The fatal shooting of an asylum seeker who stabbed six people in Glasgow was "absolutely necessary in the circumstances", the Crown Office has said. 

Badreddin Abdalla Adam Bosh, 28, attacked and injured three asylum seekers, two hotel workers and a police officer at the city's Park Inn hotel on June 2020. 

The police force shot and killed the asylum seeker midst of the stabbing. 

An investigation has now concluded that "there is no evidence of criminality" on the part of any officer involved. 

It found that the 28-year-old Sudanese man had been shot after less-lethal weapons were unsuccessful. 

READ MORE: 'We were living in a prison': Asylum seekers detail life in the Park Inn Hotel

The Herald:

The family of the asylum seeker have been informed by the Procurator Fiscal that the Crown Office and Procurator Fiscal Service (COPFS) will not bring a prosecution. 

However, an investigation is ongoing to establish a basis for a possible Fatal Accident Inquiry.

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His brother questioned whether officers were right to use deadly force, the BBC reports. 

Adam Abdalla Adam Bosh said the police should have tasered his brother or used a non-fatal shooting method.

"It's not right to target him with something deadly," he told the BBC.

Last year, an internal Home Office review found that Badreddin approached the Home Office and its partners for help 72 times. 

The review stated that this should have acted as a warning.

READ MORE: Park Inn stabbing victim 'thought of mum' while he lay bleeding in street after attack

Kenny Donnelly, deputy crown agent for COPFS, said officers acted "swiftly and decisively with the intention of protecting lives".

“This was a terrible, tragic incident and our thoughts are with all of those affected," he said.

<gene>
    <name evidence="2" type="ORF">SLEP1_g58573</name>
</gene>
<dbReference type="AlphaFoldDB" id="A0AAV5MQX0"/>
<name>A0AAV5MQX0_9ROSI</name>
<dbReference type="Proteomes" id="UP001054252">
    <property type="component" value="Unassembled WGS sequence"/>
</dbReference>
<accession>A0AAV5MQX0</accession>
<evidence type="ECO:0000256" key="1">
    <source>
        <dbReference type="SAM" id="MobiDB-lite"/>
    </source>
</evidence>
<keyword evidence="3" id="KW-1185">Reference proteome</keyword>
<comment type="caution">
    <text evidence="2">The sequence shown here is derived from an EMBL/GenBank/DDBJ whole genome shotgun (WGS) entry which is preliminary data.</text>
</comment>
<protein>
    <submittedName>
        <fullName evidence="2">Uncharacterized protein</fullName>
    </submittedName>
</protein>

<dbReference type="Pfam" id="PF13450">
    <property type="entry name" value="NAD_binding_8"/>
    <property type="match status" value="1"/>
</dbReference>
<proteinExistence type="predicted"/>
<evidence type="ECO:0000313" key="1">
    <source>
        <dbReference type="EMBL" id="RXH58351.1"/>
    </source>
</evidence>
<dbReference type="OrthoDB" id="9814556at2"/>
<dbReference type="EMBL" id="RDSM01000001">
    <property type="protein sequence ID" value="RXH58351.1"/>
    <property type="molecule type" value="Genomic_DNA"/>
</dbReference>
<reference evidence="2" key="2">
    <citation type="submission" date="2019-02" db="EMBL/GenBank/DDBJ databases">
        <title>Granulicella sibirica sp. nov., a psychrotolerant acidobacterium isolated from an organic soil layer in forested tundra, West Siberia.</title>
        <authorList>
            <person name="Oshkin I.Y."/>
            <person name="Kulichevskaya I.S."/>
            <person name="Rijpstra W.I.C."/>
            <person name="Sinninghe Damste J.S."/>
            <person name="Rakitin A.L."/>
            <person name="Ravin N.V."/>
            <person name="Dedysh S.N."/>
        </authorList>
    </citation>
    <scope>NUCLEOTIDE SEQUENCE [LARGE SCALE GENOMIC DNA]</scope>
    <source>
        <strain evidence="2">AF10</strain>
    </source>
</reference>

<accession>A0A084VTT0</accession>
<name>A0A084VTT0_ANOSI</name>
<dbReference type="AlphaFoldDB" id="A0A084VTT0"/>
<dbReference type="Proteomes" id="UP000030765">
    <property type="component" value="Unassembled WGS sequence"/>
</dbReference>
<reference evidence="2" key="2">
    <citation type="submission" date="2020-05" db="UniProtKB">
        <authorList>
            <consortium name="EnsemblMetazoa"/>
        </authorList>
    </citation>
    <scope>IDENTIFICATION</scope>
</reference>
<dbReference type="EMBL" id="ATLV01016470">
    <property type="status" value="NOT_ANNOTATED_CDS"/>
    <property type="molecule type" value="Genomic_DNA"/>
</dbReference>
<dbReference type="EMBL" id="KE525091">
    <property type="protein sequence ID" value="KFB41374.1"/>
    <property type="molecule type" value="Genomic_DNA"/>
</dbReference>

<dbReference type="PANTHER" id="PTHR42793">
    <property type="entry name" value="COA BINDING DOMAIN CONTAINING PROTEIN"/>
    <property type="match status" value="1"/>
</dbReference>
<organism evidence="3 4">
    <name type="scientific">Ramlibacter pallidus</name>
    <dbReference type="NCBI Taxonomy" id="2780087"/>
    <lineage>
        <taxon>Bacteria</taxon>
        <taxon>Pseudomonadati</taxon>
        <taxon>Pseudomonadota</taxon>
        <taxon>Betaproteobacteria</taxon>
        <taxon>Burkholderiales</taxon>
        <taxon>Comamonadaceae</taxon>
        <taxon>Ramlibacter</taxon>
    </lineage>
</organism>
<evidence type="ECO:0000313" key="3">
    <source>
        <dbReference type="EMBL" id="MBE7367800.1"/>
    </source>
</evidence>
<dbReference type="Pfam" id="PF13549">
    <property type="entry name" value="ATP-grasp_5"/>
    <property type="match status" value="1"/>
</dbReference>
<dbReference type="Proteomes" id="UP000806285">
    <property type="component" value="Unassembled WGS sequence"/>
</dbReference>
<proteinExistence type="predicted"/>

“Such an incident is without precedent in the Police Scotland era and it is only right that the Procurator Fiscal conduct a full and thorough investigation into the circumstances of this fatal shooting.

“The investigation which followed found that the police officers involved acted appropriately throughout and their actions were legitimate and proportionate. 

“This was fast-moving and complex situation involving significant risk because of the knife attacks being carried out."

The rigorous independent investigation, in which the Procurator Fiscal instructed the Police Investigations and Review Commissioner, examined the police management of the incident and the specific actions of officers. 

This was analysed by senior independent lawyers known as Crown Counsel. 

They decided that there was no evidence of any criminality on the part of any police officer who attended at the incident. 

Mr Donnelly added: "All available evidence supports the conclusion that the use of lethal force was no more than absolutely necessary in the circumstances.

“The investigation into the wider circumstances is ongoing and the family will continue to be kept informed of any significant developments.” 

Assistant Chief Constable Steve Johnson said: “Armed officers are among the most highly trained in policing and they acted quickly and with professionalism to save lives in what was a spontaneous, fast-moving incident.

“It was right that the Crown Office and Procurator Fiscal Service conduct this investigation, but our officers will understandably be relieved about this decision, which has concluded that their actions were absolutely necessary.

“Our thoughts remain with everyone involved.”